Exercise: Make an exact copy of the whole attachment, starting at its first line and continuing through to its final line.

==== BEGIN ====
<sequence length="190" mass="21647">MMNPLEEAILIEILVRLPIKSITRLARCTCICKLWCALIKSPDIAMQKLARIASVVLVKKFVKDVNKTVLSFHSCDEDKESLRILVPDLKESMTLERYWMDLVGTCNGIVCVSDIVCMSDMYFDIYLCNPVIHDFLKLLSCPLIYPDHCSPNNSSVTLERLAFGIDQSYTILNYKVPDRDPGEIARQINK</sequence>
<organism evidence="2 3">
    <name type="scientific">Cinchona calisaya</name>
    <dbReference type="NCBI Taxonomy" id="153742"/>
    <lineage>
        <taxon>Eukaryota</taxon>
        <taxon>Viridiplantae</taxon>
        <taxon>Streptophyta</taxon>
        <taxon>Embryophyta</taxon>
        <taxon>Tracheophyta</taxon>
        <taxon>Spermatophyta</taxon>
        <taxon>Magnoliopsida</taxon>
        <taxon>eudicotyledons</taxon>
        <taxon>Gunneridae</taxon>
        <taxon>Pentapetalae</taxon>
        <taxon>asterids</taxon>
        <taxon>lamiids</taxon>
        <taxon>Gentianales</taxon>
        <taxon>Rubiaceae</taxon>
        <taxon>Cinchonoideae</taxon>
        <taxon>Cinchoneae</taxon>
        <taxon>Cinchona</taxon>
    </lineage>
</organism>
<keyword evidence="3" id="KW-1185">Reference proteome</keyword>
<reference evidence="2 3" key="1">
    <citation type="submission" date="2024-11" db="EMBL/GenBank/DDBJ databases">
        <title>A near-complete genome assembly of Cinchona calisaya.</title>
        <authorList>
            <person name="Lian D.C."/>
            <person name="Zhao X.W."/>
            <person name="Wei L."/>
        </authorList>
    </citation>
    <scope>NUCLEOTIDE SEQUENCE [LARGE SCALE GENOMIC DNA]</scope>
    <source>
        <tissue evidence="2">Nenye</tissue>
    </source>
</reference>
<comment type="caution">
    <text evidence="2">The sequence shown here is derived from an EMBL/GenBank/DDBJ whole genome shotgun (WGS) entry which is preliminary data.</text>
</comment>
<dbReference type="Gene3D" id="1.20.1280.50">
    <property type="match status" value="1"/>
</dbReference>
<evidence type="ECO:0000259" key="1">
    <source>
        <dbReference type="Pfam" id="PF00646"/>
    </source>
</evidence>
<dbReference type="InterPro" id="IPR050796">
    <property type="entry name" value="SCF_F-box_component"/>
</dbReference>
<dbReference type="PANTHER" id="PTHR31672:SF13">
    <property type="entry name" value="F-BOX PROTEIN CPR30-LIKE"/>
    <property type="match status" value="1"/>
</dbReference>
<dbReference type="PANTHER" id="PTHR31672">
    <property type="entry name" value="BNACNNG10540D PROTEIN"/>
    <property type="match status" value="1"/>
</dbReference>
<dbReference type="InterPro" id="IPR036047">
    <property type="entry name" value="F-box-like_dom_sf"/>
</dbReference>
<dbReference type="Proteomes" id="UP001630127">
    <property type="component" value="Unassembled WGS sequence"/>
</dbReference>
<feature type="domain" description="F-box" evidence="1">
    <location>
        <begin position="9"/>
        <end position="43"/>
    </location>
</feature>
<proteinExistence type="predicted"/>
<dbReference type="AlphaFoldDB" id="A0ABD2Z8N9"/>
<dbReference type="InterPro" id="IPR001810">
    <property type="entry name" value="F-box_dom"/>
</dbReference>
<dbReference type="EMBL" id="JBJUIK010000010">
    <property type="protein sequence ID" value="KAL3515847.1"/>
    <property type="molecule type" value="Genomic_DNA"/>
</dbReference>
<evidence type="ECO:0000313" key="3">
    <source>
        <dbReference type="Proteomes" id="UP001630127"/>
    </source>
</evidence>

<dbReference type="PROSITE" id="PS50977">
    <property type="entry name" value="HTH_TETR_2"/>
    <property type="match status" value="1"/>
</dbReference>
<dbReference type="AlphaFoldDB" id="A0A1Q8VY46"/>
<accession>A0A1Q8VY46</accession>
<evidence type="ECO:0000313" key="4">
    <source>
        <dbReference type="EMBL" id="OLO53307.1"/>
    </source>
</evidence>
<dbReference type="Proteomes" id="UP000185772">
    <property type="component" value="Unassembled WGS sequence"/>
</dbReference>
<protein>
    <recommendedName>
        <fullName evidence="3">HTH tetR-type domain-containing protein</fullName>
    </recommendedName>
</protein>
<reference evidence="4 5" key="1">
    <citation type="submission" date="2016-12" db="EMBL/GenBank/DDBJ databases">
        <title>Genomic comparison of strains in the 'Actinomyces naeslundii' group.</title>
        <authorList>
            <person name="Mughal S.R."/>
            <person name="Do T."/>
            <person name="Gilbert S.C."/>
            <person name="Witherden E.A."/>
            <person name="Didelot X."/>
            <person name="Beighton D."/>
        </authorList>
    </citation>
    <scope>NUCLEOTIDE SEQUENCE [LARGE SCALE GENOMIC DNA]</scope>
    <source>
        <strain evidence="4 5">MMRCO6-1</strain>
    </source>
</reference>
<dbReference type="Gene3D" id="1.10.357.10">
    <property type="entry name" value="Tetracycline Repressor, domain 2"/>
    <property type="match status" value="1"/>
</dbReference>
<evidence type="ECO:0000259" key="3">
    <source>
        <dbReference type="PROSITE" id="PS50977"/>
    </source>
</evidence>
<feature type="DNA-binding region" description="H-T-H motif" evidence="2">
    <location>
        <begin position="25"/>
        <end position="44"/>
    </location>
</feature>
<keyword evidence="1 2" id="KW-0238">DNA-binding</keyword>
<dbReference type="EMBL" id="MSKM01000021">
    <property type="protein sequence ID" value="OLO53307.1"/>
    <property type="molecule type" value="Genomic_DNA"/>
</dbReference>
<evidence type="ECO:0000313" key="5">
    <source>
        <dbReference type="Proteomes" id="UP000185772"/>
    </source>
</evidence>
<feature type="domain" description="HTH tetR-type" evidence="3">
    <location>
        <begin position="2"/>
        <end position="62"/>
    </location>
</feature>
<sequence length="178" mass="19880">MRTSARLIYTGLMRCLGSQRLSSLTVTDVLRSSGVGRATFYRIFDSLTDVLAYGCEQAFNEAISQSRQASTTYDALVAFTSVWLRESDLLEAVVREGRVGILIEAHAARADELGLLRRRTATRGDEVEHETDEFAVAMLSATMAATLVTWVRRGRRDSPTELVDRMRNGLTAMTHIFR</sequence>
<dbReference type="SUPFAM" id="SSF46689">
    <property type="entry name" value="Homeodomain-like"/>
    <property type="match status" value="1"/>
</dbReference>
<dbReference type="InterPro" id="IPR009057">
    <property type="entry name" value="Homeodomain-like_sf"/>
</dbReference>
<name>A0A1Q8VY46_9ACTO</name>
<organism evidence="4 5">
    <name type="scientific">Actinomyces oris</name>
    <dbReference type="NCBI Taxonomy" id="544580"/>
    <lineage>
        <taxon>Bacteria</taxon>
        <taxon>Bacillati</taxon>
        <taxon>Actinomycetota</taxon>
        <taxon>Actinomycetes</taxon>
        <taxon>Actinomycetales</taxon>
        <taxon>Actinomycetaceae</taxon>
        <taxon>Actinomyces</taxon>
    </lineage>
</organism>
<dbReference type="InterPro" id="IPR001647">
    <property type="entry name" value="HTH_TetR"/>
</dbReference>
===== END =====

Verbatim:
<sequence length="190" mass="21647">MMNPLEEAILIEILVRLPIKSITRLARCTCICKLWCALIKSPDIAMQKLARIASVVLVKKFVKDVNKTVLSFHSCDEDKESLRILVPDLKESMTLERYWMDLVGTCNGIVCVSDIVCMSDMYFDIYLCNPVIHDFLKLLSCPLIYPDHCSPNNSSVTLERLAFGIDQSYTILNYKVPDRDPGEIARQINK</sequence>
<organism evidence="2 3">
    <name type="scientific">Cinchona calisaya</name>
    <dbReference type="NCBI Taxonomy" id="153742"/>
    <lineage>
        <taxon>Eukaryota</taxon>
        <taxon>Viridiplantae</taxon>
        <taxon>Streptophyta</taxon>
        <taxon>Embryophyta</taxon>
        <taxon>Tracheophyta</taxon>
        <taxon>Spermatophyta</taxon>
        <taxon>Magnoliopsida</taxon>
        <taxon>eudicotyledons</taxon>
        <taxon>Gunneridae</taxon>
        <taxon>Pentapetalae</taxon>
        <taxon>asterids</taxon>
        <taxon>lamiids</taxon>
        <taxon>Gentianales</taxon>
        <taxon>Rubiaceae</taxon>
        <taxon>Cinchonoideae</taxon>
        <taxon>Cinchoneae</taxon>
        <taxon>Cinchona</taxon>
    </lineage>
</organism>
<keyword evidence="3" id="KW-1185">Reference proteome</keyword>
<reference evidence="2 3" key="1">
    <citation type="submission" date="2024-11" db="EMBL/GenBank/DDBJ databases">
        <title>A near-complete genome assembly of Cinchona calisaya.</title>
        <authorList>
            <person name="Lian D.C."/>
            <person name="Zhao X.W."/>
            <person name="Wei L."/>
        </authorList>
    </citation>
    <scope>NUCLEOTIDE SEQUENCE [LARGE SCALE GENOMIC DNA]</scope>
    <source>
        <tissue evidence="2">Nenye</tissue>
    </source>
</reference>
<comment type="caution">
    <text evidence="2">The sequence shown here is derived from an EMBL/GenBank/DDBJ whole genome shotgun (WGS) entry which is preliminary data.</text>
</comment>
<dbReference type="Gene3D" id="1.20.1280.50">
    <property type="match status" value="1"/>
</dbReference>
<evidence type="ECO:0000259" key="1">
    <source>
        <dbReference type="Pfam" id="PF00646"/>
    </source>
</evidence>
<dbReference type="InterPro" id="IPR050796">
    <property type="entry name" value="SCF_F-box_component"/>
</dbReference>
<dbReference type="PANTHER" id="PTHR31672:SF13">
    <property type="entry name" value="F-BOX PROTEIN CPR30-LIKE"/>
    <property type="match status" value="1"/>
</dbReference>
<dbReference type="PANTHER" id="PTHR31672">
    <property type="entry name" value="BNACNNG10540D PROTEIN"/>
    <property type="match status" value="1"/>
</dbReference>
<dbReference type="InterPro" id="IPR036047">
    <property type="entry name" value="F-box-like_dom_sf"/>
</dbReference>
<dbReference type="Proteomes" id="UP001630127">
    <property type="component" value="Unassembled WGS sequence"/>
</dbReference>
<feature type="domain" description="F-box" evidence="1">
    <location>
        <begin position="9"/>
        <end position="43"/>
    </location>
</feature>
<proteinExistence type="predicted"/>
<dbReference type="AlphaFoldDB" id="A0ABD2Z8N9"/>
<dbReference type="InterPro" id="IPR001810">
    <property type="entry name" value="F-box_dom"/>
</dbReference>
<dbReference type="EMBL" id="JBJUIK010000010">
    <property type="protein sequence ID" value="KAL3515847.1"/>
    <property type="molecule type" value="Genomic_DNA"/>
</dbReference>
<evidence type="ECO:0000313" key="3">
    <source>
        <dbReference type="Proteomes" id="UP001630127"/>
    </source>
</evidence>

<dbReference type="PROSITE" id="PS50977">
    <property type="entry name" value="HTH_TETR_2"/>
    <property type="match status" value="1"/>
</dbReference>
<dbReference type="AlphaFoldDB" id="A0A1Q8VY46"/>
<accession>A0A1Q8VY46</accession>
<evidence type="ECO:0000313" key="4">
    <source>
        <dbReference type="EMBL" id="OLO53307.1"/>
    </source>
</evidence>
<dbReference type="Proteomes" id="UP000185772">
    <property type="component" value="Unassembled WGS sequence"/>
</dbReference>
<protein>
    <recommendedName>
        <fullName evidence="3">HTH tetR-type domain-containing protein</fullName>
    </recommendedName>
</protein>
<reference evidence="4 5" key="1">
    <citation type="submission" date="2016-12" db="EMBL/GenBank/DDBJ databases">
        <title>Genomic comparison of strains in the 'Actinomyces naeslundii' group.</title>
        <authorList>
            <person name="Mughal S.R."/>
            <person name="Do T."/>
            <person name="Gilbert S.C."/>
            <person name="Witherden E.A."/>
            <person name="Didelot X."/>
            <person name="Beighton D."/>
        </authorList>
    </citation>
    <scope>NUCLEOTIDE SEQUENCE [LARGE SCALE GENOMIC DNA]</scope>
    <source>
        <strain evidence="4 5">MMRCO6-1</strain>
    </source>
</reference>
<dbReference type="Gene3D" id="1.10.357.10">
    <property type="entry name" value="Tetracycline Repressor, domain 2"/>
    <property type="match status" value="1"/>
</dbReference>
<evidence type="ECO:0000259" key="3">
    <source>
        <dbReference type="PROSITE" id="PS50977"/>
    </source>
</evidence>
<feature type="DNA-binding region" description="H-T-H motif" evidence="2">
    <location>
        <begin position="25"/>
        <end position="44"/>
    </location>
</feature>
<keyword evidence="1 2" id="KW-0238">DNA-binding</keyword>
<dbReference type="EMBL" id="MSKM01000021">
    <property type="protein sequence ID" value="OLO53307.1"/>
    <property type="molecule type" value="Genomic_DNA"/>
</dbReference>
<evidence type="ECO:0000313" key="5">
    <source>
        <dbReference type="Proteomes" id="UP000185772"/>
    </source>
</evidence>
<feature type="domain" description="HTH tetR-type" evidence="3">
    <location>
        <begin position="2"/>
        <end position="62"/>
    </location>
</feature>
<sequence length="178" mass="19880">MRTSARLIYTGLMRCLGSQRLSSLTVTDVLRSSGVGRATFYRIFDSLTDVLAYGCEQAFNEAISQSRQASTTYDALVAFTSVWLRESDLLEAVVREGRVGILIEAHAARADELGLLRRRTATRGDEVEHETDEFAVAMLSATMAATLVTWVRRGRRDSPTELVDRMRNGLTAMTHIFR</sequence>
<dbReference type="SUPFAM" id="SSF46689">
    <property type="entry name" value="Homeodomain-like"/>
    <property type="match status" value="1"/>
</dbReference>
<dbReference type="InterPro" id="IPR009057">
    <property type="entry name" value="Homeodomain-like_sf"/>
</dbReference>
<name>A0A1Q8VY46_9ACTO</name>
<organism evidence="4 5">
    <name type="scientific">Actinomyces oris</name>
    <dbReference type="NCBI Taxonomy" id="544580"/>
    <lineage>
        <taxon>Bacteria</taxon>
        <taxon>Bacillati</taxon>
        <taxon>Actinomycetota</taxon>
        <taxon>Actinomycetes</taxon>
        <taxon>Actinomycetales</taxon>
        <taxon>Actinomycetaceae</taxon>
        <taxon>Actinomyces</taxon>
    </lineage>
</organism>
<dbReference type="InterPro" id="IPR001647">
    <property type="entry name" value="HTH_TetR"/>
</dbReference>